The House Armed Services Committee hearing with Gen. McChrystal and Amb. Eikenberry is wrapping up. Two things that we still don’t know, exactly: first, which
The House Armed Services Committee hearing with Gen. McChrystal and Amb. Eikenberry is wrapping up. Two things that we still don’t know, exactly: first, which southern and eastern Afghan population centers will be protected by U.S. and allied forces and which won’t be; and secondly, the ultimate aspirational size of Afghan soldiers and police.
Undersecretary of Defense Michele Flournoy told me yesterday that the Obama administration would evaluate what a realistic increase in Afghan forces would be year by year. McChrystal similarly did not state a hard total he was seeking to yield. Right now there are between 180,000 and 190,000 Afghan soldiers and police, and how fast they can expand depends on “how fast they recruit and we train.” By next fall, McChrystal expects to have 134,000 soldiers and just over 100,000 police. But they won’t reach “a combined number of 300,000″ until the summer of 2011. He did not, however, testify that there is still a military goal of getting to 400,000 Afghan security forces eventually.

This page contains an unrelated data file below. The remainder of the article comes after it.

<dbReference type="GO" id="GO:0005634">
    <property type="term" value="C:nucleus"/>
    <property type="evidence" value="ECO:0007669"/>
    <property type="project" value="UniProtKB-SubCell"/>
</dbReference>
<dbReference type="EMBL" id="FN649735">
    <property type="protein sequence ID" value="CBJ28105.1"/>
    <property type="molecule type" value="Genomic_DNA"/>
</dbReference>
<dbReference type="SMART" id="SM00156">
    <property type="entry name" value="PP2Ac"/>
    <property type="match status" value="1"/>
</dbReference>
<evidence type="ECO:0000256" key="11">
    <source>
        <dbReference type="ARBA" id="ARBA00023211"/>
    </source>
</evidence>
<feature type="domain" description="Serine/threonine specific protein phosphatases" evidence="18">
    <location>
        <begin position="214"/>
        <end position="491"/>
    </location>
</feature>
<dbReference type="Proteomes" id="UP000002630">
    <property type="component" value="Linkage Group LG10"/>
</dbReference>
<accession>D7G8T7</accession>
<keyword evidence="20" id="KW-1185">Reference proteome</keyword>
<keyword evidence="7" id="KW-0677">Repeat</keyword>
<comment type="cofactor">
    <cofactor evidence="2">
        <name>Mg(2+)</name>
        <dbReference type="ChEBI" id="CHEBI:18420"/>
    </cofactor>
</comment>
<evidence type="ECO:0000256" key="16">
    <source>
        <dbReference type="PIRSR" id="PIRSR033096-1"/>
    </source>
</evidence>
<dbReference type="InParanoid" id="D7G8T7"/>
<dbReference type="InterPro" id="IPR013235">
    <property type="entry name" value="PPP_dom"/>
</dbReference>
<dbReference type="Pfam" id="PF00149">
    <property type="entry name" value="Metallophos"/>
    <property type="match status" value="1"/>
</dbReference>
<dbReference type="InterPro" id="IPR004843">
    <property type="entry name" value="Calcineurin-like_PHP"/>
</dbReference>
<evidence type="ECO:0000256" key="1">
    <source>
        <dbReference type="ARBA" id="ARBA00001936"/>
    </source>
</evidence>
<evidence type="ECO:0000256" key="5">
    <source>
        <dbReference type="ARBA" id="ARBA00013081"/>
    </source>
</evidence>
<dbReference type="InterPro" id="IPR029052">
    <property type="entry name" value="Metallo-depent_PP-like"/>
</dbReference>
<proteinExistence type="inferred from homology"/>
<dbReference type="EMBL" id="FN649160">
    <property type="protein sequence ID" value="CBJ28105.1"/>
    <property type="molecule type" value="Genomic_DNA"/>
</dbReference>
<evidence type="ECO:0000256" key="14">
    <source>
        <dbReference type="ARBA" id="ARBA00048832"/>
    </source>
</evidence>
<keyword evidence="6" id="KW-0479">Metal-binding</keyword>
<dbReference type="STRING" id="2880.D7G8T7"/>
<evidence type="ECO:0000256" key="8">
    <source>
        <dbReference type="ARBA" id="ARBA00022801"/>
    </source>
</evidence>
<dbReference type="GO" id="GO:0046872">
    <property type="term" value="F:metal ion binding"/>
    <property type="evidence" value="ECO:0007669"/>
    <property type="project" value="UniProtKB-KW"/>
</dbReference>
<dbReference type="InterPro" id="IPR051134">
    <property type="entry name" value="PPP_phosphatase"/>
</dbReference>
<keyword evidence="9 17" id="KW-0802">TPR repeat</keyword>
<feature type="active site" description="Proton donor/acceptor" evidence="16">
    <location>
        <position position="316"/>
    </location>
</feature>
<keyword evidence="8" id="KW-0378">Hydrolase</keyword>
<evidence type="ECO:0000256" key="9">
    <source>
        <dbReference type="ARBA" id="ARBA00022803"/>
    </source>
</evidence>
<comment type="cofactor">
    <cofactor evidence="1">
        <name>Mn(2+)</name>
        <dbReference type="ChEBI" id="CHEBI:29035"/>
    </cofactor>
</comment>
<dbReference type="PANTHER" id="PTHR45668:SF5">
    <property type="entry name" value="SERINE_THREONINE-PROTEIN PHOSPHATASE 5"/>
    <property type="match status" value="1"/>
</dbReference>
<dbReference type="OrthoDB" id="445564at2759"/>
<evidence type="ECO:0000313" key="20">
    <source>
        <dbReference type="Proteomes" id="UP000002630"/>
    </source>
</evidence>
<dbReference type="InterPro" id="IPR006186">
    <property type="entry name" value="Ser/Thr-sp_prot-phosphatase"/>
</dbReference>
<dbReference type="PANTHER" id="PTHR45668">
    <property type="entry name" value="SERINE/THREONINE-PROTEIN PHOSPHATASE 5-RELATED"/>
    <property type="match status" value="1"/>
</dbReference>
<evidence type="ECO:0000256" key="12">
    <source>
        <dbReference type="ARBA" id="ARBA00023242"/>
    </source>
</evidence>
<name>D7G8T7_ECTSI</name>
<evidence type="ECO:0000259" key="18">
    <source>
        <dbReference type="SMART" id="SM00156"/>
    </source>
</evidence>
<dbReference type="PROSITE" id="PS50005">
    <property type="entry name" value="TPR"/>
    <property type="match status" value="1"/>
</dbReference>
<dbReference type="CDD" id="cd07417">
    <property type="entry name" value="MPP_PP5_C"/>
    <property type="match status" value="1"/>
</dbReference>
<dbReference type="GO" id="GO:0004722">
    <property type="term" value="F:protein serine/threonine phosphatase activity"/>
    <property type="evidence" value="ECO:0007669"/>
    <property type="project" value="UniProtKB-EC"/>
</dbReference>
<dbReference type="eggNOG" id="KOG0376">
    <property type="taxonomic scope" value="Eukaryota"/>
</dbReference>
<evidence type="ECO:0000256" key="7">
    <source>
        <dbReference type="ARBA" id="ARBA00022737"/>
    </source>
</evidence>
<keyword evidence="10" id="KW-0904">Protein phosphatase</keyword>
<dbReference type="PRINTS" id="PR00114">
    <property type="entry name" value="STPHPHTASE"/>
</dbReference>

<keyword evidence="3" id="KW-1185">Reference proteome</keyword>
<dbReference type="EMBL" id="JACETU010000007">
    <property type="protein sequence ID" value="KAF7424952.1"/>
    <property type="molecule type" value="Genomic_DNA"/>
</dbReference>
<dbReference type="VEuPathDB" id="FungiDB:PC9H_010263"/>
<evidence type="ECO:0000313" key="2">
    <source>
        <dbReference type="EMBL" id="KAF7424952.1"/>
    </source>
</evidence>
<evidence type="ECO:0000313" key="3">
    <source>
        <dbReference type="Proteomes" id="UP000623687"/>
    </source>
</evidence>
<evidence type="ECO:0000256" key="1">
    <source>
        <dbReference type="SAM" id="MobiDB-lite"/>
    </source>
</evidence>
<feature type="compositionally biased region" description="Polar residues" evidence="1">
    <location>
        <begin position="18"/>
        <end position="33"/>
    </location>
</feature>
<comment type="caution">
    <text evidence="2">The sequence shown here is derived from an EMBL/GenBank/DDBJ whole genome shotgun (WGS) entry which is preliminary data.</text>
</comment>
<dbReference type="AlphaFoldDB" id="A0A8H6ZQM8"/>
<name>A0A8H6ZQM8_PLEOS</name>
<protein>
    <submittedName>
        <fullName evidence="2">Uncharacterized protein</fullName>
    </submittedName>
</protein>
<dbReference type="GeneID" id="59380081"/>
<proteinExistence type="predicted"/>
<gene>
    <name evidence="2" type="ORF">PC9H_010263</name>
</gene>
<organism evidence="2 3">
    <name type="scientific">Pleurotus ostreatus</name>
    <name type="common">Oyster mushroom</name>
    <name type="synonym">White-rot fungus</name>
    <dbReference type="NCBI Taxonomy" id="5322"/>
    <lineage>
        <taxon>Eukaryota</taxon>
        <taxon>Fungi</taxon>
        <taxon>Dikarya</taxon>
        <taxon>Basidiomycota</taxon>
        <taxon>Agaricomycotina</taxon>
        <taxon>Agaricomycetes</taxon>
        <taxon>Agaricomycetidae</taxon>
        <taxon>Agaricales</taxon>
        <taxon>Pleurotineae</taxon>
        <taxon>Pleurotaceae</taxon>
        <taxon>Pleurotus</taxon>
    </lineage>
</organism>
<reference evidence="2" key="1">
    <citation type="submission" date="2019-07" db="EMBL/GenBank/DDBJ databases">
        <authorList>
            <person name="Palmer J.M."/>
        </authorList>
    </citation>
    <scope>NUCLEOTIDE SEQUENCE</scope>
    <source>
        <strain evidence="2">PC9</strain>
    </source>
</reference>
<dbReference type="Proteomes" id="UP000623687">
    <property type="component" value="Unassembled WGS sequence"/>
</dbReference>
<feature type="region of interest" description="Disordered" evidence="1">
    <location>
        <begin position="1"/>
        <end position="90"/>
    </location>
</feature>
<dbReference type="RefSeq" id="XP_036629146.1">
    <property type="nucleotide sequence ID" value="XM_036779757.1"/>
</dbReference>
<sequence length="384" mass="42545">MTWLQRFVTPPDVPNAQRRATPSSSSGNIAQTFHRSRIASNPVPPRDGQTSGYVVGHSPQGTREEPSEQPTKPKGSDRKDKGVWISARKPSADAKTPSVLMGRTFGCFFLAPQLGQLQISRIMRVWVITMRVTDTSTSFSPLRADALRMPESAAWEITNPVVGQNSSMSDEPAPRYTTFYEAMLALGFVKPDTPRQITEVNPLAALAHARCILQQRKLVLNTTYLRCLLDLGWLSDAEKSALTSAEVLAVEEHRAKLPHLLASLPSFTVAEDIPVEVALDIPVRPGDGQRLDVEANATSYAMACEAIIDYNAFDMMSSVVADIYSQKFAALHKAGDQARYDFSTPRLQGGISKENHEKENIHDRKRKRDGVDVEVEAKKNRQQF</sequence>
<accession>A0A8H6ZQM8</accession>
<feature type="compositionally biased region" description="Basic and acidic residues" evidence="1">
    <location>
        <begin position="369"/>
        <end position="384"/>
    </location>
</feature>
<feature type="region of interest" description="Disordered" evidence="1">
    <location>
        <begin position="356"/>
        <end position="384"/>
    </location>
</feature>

In one hour, the general and the ambassador go before the Senate Armed Services Committee. [Sorry, long day. Already.]
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